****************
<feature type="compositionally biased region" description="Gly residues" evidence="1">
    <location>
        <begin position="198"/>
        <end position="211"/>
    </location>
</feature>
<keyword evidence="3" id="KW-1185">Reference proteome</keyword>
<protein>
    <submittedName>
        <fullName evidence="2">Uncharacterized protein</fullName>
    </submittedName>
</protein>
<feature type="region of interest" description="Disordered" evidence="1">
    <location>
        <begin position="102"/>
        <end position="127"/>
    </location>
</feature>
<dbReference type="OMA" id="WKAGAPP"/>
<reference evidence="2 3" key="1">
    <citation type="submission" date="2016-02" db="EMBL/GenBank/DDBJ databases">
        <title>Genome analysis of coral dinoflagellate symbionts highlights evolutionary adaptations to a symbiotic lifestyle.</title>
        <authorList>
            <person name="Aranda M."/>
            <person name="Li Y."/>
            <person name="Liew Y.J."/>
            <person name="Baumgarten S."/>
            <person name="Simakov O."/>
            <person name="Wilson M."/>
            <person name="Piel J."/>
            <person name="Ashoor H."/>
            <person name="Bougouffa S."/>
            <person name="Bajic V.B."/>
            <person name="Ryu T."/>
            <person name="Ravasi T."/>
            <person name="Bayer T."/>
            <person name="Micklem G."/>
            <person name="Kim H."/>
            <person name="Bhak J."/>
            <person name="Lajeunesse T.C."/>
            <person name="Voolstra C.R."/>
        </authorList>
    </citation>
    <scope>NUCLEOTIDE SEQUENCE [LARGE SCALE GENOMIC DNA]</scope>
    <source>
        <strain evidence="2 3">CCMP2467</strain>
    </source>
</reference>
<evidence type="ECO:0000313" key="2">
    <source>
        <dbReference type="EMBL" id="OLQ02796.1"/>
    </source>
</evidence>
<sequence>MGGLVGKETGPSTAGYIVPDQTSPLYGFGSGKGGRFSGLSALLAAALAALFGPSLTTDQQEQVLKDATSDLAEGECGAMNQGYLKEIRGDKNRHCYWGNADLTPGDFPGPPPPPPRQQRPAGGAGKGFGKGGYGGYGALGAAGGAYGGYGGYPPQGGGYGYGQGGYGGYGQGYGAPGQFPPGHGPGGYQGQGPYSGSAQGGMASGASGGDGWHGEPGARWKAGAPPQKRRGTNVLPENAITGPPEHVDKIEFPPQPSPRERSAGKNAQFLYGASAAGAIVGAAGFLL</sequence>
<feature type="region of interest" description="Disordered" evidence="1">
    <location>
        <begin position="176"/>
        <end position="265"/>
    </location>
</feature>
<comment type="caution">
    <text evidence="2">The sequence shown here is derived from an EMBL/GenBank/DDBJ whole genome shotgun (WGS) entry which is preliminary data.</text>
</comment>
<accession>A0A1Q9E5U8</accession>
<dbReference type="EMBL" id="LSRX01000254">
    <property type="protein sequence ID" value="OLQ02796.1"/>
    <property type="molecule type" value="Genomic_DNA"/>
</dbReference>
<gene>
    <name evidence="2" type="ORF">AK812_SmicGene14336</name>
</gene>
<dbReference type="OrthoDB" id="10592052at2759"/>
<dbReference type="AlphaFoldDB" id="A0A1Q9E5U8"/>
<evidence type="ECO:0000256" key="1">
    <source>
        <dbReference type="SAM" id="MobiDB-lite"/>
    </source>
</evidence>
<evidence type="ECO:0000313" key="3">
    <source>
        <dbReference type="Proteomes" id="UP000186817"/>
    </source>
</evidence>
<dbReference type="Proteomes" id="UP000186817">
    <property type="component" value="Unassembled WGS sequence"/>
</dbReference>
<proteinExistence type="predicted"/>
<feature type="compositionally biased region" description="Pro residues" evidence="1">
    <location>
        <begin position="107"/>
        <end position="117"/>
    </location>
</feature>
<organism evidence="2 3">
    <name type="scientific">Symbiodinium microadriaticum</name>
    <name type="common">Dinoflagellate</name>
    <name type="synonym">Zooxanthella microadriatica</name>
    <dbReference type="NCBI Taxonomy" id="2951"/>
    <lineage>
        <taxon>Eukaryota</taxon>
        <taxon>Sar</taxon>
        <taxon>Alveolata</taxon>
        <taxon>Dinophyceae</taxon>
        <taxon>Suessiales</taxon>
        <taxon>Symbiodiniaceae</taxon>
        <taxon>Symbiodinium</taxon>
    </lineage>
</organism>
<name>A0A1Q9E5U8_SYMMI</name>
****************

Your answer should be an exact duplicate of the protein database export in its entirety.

<feature type="compositionally biased region" description="Gly residues" evidence="1">
    <location>
        <begin position="198"/>
        <end position="211"/>
    </location>
</feature>
<keyword evidence="3" id="KW-1185">Reference proteome</keyword>
<protein>
    <submittedName>
        <fullName evidence="2">Uncharacterized protein</fullName>
    </submittedName>
</protein>
<feature type="region of interest" description="Disordered" evidence="1">
    <location>
        <begin position="102"/>
        <end position="127"/>
    </location>
</feature>
<dbReference type="OMA" id="WKAGAPP"/>
<reference evidence="2 3" key="1">
    <citation type="submission" date="2016-02" db="EMBL/GenBank/DDBJ databases">
        <title>Genome analysis of coral dinoflagellate symbionts highlights evolutionary adaptations to a symbiotic lifestyle.</title>
        <authorList>
            <person name="Aranda M."/>
            <person name="Li Y."/>
            <person name="Liew Y.J."/>
            <person name="Baumgarten S."/>
            <person name="Simakov O."/>
            <person name="Wilson M."/>
            <person name="Piel J."/>
            <person name="Ashoor H."/>
            <person name="Bougouffa S."/>
            <person name="Bajic V.B."/>
            <person name="Ryu T."/>
            <person name="Ravasi T."/>
            <person name="Bayer T."/>
            <person name="Micklem G."/>
            <person name="Kim H."/>
            <person name="Bhak J."/>
            <person name="Lajeunesse T.C."/>
            <person name="Voolstra C.R."/>
        </authorList>
    </citation>
    <scope>NUCLEOTIDE SEQUENCE [LARGE SCALE GENOMIC DNA]</scope>
    <source>
        <strain evidence="2 3">CCMP2467</strain>
    </source>
</reference>
<evidence type="ECO:0000313" key="2">
    <source>
        <dbReference type="EMBL" id="OLQ02796.1"/>
    </source>
</evidence>
<sequence>MGGLVGKETGPSTAGYIVPDQTSPLYGFGSGKGGRFSGLSALLAAALAALFGPSLTTDQQEQVLKDATSDLAEGECGAMNQGYLKEIRGDKNRHCYWGNADLTPGDFPGPPPPPPRQQRPAGGAGKGFGKGGYGGYGALGAAGGAYGGYGGYPPQGGGYGYGQGGYGGYGQGYGAPGQFPPGHGPGGYQGQGPYSGSAQGGMASGASGGDGWHGEPGARWKAGAPPQKRRGTNVLPENAITGPPEHVDKIEFPPQPSPRERSAGKNAQFLYGASAAGAIVGAAGFLL</sequence>
<feature type="region of interest" description="Disordered" evidence="1">
    <location>
        <begin position="176"/>
        <end position="265"/>
    </location>
</feature>
<comment type="caution">
    <text evidence="2">The sequence shown here is derived from an EMBL/GenBank/DDBJ whole genome shotgun (WGS) entry which is preliminary data.</text>
</comment>
<accession>A0A1Q9E5U8</accession>
<dbReference type="EMBL" id="LSRX01000254">
    <property type="protein sequence ID" value="OLQ02796.1"/>
    <property type="molecule type" value="Genomic_DNA"/>
</dbReference>
<gene>
    <name evidence="2" type="ORF">AK812_SmicGene14336</name>
</gene>
<dbReference type="OrthoDB" id="10592052at2759"/>
<dbReference type="AlphaFoldDB" id="A0A1Q9E5U8"/>
<evidence type="ECO:0000256" key="1">
    <source>
        <dbReference type="SAM" id="MobiDB-lite"/>
    </source>
</evidence>
<evidence type="ECO:0000313" key="3">
    <source>
        <dbReference type="Proteomes" id="UP000186817"/>
    </source>
</evidence>
<dbReference type="Proteomes" id="UP000186817">
    <property type="component" value="Unassembled WGS sequence"/>
</dbReference>
<proteinExistence type="predicted"/>
<feature type="compositionally biased region" description="Pro residues" evidence="1">
    <location>
        <begin position="107"/>
        <end position="117"/>
    </location>
</feature>
<organism evidence="2 3">
    <name type="scientific">Symbiodinium microadriaticum</name>
    <name type="common">Dinoflagellate</name>
    <name type="synonym">Zooxanthella microadriatica</name>
    <dbReference type="NCBI Taxonomy" id="2951"/>
    <lineage>
        <taxon>Eukaryota</taxon>
        <taxon>Sar</taxon>
        <taxon>Alveolata</taxon>
        <taxon>Dinophyceae</taxon>
        <taxon>Suessiales</taxon>
        <taxon>Symbiodiniaceae</taxon>
        <taxon>Symbiodinium</taxon>
    </lineage>
</organism>
<name>A0A1Q9E5U8_SYMMI</name>